One of my all-time favorite motivational quotes is: “I WILL do today what others WON’T so that I CAN do tomorrow what others CAN’T.” What does that mean? Think about it a moment. It means that what we do today can either help us prepare to make greater accomplishments tomorrow or we can do less (or nothing) and be less prepared for tomorrow’s challenges. With that in mind, the potential of “tomorrow” can be motivation for today, or it can be consolation depending on how the day works out. All too often, though, tomorrow is used as an excuse NOT to accomplish something today. Continue reading
There is a running joke in my family regarding this old and common event: Someone loses something (like their keys.) They spend some time looking and other family members notice. Finally, they find their keys (as the example) and someone will ask, “So did you find what you were looking for?” All too often the answer is, “Yep. It was in the last place I looked.” “It always is,” comes the reply. It’s funny when you think about it, but why? Continue reading
A long time ago a friend of mine told me that psychologists are just overpaid bartenders who don’t serve you drinks. While that’s an oversimplification of both professions, if you stop and think about it there’s some truth to the outlook. A great many people with problems talk to their bartender… and the more they drink the looser their tongue gets so their honesty gets more pure. I’d be willing to bet that many bartenders hear more problems from people than any average psychologist. Continue reading
“It’s better to be prepared and not have an opportunity, rather than missing an opportunity because you weren’t prepared for it.” – Les Brown.
That struck a chord with me when I heard it while watching a short video of Mr. Brown that I found in my morning social media feeds. It immediately made me remember times in my past where I prepared for… something, even though that “something” wasn’t on any immediate horizon. It made me see opportunities I was able to take advantage of, and that some of my coworkers had taken advantage of, simply because we were able to when the time arose; when the opportunity presented itself. It also reminds me of a statement made by Dwayne “The Rock” Johnson: “When you walk up to opportunity’s door… don’t knock on it. Kick that bitch in, smile and introduce yourself.” Continue reading
Have you ever had a thought and then wondered why it was so dark? Have you ever looked in the mirror and wondered who that person was looking back? Have you ever thought about your talents and wondered why they all seemed to focus on something you weren’t really proud of? Have you ever doubted your own humanity? If you answered yes to one or more of those, welcome to being inside my head. I’m going to share a part of my past with you, how my thought process evolved about it and how, today, I consider it one of my greatest strengths. Continue reading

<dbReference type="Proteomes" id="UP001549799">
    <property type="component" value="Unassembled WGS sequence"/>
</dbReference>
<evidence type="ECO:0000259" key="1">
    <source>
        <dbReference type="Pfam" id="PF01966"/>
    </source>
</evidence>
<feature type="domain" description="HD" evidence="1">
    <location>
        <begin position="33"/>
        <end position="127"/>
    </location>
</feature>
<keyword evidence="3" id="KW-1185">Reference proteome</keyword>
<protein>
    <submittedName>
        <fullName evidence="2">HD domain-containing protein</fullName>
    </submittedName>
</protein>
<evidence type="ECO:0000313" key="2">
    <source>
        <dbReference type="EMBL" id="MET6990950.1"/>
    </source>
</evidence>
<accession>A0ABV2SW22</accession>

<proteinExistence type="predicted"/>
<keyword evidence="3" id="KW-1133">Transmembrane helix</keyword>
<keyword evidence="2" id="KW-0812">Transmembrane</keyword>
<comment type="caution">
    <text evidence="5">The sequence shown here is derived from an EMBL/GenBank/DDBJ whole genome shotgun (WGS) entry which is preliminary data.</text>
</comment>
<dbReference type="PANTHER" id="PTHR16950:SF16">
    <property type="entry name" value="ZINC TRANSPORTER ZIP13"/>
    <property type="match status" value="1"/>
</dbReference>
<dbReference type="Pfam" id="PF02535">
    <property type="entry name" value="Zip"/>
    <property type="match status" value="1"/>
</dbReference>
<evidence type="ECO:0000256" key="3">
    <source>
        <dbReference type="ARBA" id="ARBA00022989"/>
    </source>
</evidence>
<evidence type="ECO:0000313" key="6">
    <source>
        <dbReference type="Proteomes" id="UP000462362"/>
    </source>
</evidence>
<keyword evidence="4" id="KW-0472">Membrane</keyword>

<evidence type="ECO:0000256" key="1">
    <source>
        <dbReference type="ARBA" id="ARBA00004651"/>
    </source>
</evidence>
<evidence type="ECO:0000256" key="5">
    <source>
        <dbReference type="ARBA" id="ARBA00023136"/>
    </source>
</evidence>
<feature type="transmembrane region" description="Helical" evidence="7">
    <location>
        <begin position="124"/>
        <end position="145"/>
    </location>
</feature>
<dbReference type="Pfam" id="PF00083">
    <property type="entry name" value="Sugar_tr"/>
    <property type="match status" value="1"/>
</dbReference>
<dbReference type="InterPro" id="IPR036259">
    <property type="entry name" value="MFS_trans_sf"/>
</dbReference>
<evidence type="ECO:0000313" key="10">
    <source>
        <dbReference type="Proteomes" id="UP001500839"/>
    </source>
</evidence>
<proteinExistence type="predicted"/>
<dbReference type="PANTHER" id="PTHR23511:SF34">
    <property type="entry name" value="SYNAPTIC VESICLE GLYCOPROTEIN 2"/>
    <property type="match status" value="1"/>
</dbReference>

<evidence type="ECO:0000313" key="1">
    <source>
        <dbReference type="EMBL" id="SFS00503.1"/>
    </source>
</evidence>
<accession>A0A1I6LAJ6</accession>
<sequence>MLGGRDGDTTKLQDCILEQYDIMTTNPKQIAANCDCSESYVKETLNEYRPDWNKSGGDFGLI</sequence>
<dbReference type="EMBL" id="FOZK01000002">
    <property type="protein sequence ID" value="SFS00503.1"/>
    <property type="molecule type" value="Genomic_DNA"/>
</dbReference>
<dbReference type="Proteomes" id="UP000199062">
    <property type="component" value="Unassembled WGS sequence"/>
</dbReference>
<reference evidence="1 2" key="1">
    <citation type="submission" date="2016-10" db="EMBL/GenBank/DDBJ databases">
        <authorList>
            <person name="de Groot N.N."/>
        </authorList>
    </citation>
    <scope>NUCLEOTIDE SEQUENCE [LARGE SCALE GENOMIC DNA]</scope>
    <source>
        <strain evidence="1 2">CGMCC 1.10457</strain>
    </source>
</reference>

According to brainpickings.org, it takes 21 days, at a minimum, to build a new habit. That’s 21 days of repeating the same action, at approximately the same time, and for something simple… like drinking a glass of water when you wake up each day. Another website suggests that it takes over two months – 66 days to be precise – before taking a certain action becomes “automatic”… in other words, a habit. Most other sites reporting on length of time for something to become a habit fall into that variation somewhere: between three weeks (at a BARE minimum for simple actions) to two months for more complex habits; or more difficult ones. Continue reading
Just recently, as many readers know, I’ve renewed my focus on my health. I am not participating in any type of fad diet, nor using any diet “program.” I’m not paying into CrossFit, Isometrix, Tone-ex, yada yada. I’m using that ancient and under-appreciated method that has been proven over millennia: I’m eating cleaner and exercising more.
The challenge I sometimes find is my motivation waning. As I considered that this morning, I realized that my maintaining motivation seems more difficult now than it did when I was… say… 19. Of course, there’s a major difference: I don’t have a Drill Sergeant yelling at me now. Continue reading
This morning I saw a quote that said, “Even bad days have an expiration date of 24 hours.” The editor in me wondered if a time limit was a date and then I realized I was missing the point. The point is that even bad days have a limit to them; they only last a maximum of 24 hours and then it’s a new day. But the thoughts made me think about two other things: the expiration dates we use for food and, far more importantly, our own expiration date. Continue reading
I happen to belong to an organization that requires a “belief in deity” to apply for membership. Now very carefully read this: I didn’t say “a belief in God,” or any other specifically named deity, religious icon, etc. I said, it requires a belief in deity. I know people who have expressed a desire to join this organization but those same people say, “But I don’t believe in God.” What god? Whose god? God by what name? Do you not believe in any deity at all? Continue reading
My family once owned a dog that we named ThunderStorm and just called Storm. He was a chocolate Labrador from a big family and, full grown, weighed about 100 pounds. The odd thing we discovered about him, from the earliest days we had him as a puppy, was that he loved to go out and play in the rain. I don’t mean those occasionally warm spring and summer showers… I mean thunder and lightning downpours that created puddles in minutes. He delighted in going out to play in those puddles. He’d splash and frolic and bury his face in them, shake off and do it again. We hated thunderstorms. They meant someone was going to have to put on a rain coat, hat and boots to leash the dog and take him out. Continue reading